The 'lighter' side of the world's most infamous Nazi death camp, courtesy of The Barnes Review
You probably thought you knew a thing or two about Auschwitz: It was a nightmarish Nazi extermination camp in Poland where more than 1 million people were murdered, most of them gassed to death with Zyklon-B and then cremated. Dr. Josef Mengele performed horrible medical experiments on live humans there, including twins and those with blue eyes. At the end, as the Soviets closed in, the SS guards murdered thousands more as they marched starving survivors west.
But Carolyn Yeager wants to set the record straight.
The aim of the thoughtful Germans who ran the place actually was “reform, re-education and rehabilitation.” Inmates were taught trades there. Townspeople in the surrounding area saw life at Auschwitz as “luxurious,” what with the inmates’ “attractive red-brick sleeping quarters,” complete with “bunk beds with mattresses … flush toilets, porcelain-covered stoves for cozy heating, and double-paned casement windows.” The paths were “tree-lined,” there were flowers planted before every barracks, and the Nazis regularly showed movies to the inmates.
Yes, Auschwitz had an art museum, a library, regular concerts and sporting events, a “theater for music and drama,” a swimming pool (sometimes used for water polo) and a brothel for lonely inmates — all round, as Yeager writes, “a flourishing cultural life.” It also had two fine post offices because “the Geneva Convention rules, strictly followed by the Germans, ensured the sending and receiving of mail by all prisoners.” Why, the kindly SS guards even provided special pre-printed cards and letter forms! And their health care system was world class — after all, for the Nazis, “the health of the labor force was a prime concern.”
This, at least, is the view of Carolyn Yeager, a woman of leaden stupidity who took a walking tour of Auschwitz last year and decided that the accounts of thousands of victims, perpetrators, camp liberators and Nazi officials including Auschwitz’s most infamous commandant were all hogwash — a transparent ploy by post-war propagandists to say ugly things about caring Germans.
Her comments are brought to us courtesy of The Barnes Review, America’s leading Holocaust denial journal and a gathering point for anti-Semites and Nazi sympathizers from around the country. They were published earlier this year in a slick, 48-page booklet entitled, Auschwitz: The Underground Guided Tour: What the Tour Guides Don’t Tell You at Auschwitz-Birkenau.
It’s true! As this author can attest after two lengthy tours of Auschwitz and its adjoining Birkenau camp since 1988, the guides will tell you none of this.
Perhaps that’s because it’s all false. Long-time Auschwitz commandant Rudolf Hoess, in the autobiography he wrote shortly before his execution, described how Heinrich Himmler in 1941 “himself gave me the order to prepare installations at Auschwitz where mass exterminations could take place,” and then detailed the entire horrifying process, including gassings he personally witnessed. Filip Muller, a prisoner who worked for three years in the crematoria but survived, described unbelievably brutal exterminations. And so did thousands of others.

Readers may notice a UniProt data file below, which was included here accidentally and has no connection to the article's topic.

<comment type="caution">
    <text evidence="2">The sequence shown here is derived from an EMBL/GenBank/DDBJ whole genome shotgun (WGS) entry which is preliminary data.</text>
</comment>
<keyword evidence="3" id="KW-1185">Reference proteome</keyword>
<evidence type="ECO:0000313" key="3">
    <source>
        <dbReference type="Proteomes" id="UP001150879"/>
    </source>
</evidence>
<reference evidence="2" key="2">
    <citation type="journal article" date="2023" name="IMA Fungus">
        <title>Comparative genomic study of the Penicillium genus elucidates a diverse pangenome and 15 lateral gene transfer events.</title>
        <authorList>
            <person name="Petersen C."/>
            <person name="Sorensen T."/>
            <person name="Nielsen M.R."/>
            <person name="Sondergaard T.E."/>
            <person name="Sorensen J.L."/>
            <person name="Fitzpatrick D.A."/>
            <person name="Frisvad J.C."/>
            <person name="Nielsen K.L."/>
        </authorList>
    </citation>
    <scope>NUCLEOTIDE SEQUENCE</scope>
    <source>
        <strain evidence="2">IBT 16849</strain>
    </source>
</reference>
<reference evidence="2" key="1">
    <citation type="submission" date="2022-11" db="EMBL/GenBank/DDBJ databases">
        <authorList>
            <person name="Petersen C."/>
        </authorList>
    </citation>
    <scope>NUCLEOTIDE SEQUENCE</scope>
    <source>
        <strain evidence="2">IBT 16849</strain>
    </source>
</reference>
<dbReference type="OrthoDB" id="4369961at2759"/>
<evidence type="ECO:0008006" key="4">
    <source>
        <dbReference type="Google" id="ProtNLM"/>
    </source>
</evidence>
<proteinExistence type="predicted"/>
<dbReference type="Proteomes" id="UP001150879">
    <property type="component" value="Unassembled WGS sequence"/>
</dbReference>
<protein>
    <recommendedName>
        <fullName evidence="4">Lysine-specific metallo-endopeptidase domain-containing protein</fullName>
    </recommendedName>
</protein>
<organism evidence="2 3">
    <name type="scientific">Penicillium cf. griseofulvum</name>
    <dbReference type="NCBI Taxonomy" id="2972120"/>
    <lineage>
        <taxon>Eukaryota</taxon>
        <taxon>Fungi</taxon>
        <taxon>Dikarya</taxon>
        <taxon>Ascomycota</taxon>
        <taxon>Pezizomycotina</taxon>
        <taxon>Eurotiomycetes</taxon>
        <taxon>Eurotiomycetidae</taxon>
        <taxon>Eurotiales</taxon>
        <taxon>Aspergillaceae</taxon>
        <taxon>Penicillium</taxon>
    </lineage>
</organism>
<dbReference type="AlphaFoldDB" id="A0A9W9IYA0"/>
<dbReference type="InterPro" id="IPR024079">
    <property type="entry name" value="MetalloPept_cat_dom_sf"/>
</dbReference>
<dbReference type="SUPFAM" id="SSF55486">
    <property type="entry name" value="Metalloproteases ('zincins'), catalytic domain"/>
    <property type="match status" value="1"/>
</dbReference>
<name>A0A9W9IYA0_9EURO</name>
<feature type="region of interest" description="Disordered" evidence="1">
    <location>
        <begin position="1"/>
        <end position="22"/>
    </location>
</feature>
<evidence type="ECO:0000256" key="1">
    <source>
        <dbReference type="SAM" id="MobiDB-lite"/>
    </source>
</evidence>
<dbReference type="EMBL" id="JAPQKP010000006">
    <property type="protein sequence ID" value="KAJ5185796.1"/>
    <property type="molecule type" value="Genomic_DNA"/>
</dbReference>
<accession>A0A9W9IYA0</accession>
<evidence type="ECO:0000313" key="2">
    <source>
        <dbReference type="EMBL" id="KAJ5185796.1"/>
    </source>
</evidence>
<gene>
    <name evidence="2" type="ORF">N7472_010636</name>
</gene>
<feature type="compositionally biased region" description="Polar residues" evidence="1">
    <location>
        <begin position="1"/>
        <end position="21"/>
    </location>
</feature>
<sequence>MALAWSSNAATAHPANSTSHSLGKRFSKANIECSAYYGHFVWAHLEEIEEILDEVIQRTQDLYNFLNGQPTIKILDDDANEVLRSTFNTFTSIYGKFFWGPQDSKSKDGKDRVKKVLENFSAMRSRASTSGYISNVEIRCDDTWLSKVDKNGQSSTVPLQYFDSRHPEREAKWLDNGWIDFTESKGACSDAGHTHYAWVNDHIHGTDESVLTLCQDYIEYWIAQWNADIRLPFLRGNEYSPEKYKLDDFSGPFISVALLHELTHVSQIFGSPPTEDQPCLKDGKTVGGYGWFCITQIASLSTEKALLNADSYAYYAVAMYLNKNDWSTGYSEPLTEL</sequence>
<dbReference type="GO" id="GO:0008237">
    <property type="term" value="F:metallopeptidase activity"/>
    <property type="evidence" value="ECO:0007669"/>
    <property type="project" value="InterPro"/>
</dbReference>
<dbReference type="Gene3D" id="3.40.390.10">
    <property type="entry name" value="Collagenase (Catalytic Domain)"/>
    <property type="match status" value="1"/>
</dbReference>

But Carolyn Yeager did stroll through Auschwitz and Birkenau seven decades later, and she’s pretty sure the guides didn’t give her the real lowdown. One Auschwitz gas chamber was “really a morgue,” later turned into an air raid shelter. Over at Birkenau, there was a “beautiful, modern hygiene building” where arriving prisoners had their hair shorn, but that also occasionally doubled “as a ballroom.” SS guards there regularly socialized with prisoners, with a number of love affairs resulting in postwar marriages. Guards and inmates “enjoyed friendly competition on Saturday afternoons and Sundays, with enthusiastic cheering sections.”
Actually, Yeager, a relatively new face in denialist circles, seems to have had something of an attitude long before she brought her analytical abilities to Auschwitz. On her website, she describes growing up in a “white home town” in the Midwest, the daughter of a German-American father who complained about “the dishonest Jews who cheated him and the Negroes who stole from him.”
She says she was a liberal for a time, “sympathetic to the plight of the coloreds,” but in the late 1990s began to read conspiracist literature and “learned the truth” about the takeover of the American monetary system “by mainly Jewish and foreign bankers.” She “let go” her fear of being called an anti-Semite. “Finally,” she writes, “I was drawn to National Socialism as a viable alternative, learning about its true nature as opposed to the lies I had been taught.”
So the mind of one Carolyn Yeager has been liberated. It’s a shame the same can’t be said of the millions murdered by people who think like she does.